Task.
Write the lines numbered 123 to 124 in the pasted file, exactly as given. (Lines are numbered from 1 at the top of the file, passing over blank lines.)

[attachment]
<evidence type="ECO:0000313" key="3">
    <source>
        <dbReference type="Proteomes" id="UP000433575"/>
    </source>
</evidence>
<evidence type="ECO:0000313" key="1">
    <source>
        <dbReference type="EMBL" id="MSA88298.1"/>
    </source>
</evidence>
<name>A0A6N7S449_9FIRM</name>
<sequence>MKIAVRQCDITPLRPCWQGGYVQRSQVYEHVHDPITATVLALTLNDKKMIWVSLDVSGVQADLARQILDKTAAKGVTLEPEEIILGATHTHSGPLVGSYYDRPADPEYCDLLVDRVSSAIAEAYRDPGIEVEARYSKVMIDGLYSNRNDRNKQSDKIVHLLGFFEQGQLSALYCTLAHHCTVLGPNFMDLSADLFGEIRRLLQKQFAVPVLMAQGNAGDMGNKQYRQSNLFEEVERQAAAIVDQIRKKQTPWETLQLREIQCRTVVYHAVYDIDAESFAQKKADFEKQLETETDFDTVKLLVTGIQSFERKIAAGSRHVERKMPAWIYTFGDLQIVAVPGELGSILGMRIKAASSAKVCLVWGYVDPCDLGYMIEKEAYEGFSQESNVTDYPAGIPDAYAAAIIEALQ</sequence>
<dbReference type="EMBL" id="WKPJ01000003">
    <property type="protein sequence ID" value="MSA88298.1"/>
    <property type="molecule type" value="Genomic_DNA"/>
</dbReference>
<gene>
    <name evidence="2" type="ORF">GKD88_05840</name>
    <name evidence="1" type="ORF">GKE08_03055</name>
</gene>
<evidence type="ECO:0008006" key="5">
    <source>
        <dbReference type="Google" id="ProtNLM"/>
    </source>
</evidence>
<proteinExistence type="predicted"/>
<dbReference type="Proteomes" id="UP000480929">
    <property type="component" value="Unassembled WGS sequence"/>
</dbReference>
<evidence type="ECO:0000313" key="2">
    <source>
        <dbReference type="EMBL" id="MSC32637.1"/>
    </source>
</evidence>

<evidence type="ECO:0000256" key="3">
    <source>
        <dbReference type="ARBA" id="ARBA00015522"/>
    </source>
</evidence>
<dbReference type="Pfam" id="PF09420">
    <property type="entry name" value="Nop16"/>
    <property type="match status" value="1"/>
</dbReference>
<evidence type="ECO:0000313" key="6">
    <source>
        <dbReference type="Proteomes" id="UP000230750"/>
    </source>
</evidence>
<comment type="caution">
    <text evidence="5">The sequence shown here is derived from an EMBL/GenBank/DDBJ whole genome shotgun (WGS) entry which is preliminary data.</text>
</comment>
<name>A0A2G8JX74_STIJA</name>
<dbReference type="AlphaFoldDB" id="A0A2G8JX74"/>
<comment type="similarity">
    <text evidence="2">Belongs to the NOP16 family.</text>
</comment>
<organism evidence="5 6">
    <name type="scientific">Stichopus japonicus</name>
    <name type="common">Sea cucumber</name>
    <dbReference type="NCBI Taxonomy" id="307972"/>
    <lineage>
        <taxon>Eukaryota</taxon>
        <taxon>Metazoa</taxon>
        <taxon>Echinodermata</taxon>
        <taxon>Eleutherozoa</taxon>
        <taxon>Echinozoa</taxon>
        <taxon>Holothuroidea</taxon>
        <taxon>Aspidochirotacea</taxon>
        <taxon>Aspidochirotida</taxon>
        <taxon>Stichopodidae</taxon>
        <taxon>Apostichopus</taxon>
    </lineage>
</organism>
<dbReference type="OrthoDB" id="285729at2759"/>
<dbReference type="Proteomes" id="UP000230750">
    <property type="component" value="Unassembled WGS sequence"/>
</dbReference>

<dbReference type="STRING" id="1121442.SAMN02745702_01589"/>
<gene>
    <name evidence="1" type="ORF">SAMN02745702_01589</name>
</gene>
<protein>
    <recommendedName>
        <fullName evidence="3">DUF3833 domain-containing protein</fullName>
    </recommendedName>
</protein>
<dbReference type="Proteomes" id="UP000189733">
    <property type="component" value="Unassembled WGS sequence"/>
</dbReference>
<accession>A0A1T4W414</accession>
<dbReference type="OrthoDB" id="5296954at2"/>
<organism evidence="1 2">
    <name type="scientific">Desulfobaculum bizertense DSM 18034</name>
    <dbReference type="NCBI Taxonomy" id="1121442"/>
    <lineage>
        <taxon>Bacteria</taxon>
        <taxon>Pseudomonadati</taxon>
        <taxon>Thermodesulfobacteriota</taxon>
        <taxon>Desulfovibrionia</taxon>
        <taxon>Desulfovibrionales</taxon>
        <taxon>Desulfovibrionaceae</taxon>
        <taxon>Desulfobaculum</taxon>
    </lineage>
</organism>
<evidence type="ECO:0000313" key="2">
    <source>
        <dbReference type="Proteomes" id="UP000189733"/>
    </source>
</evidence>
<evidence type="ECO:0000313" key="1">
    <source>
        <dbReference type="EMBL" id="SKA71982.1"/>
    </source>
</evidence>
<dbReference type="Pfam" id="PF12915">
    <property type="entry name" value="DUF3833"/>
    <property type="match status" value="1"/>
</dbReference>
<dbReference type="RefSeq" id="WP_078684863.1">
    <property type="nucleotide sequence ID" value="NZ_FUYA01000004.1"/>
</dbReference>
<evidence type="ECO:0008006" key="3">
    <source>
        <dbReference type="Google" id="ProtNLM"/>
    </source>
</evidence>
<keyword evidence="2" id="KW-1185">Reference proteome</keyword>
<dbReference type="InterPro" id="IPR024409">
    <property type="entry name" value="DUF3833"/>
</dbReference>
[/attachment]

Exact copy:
    <source>
        <dbReference type="Google" id="ProtNLM"/>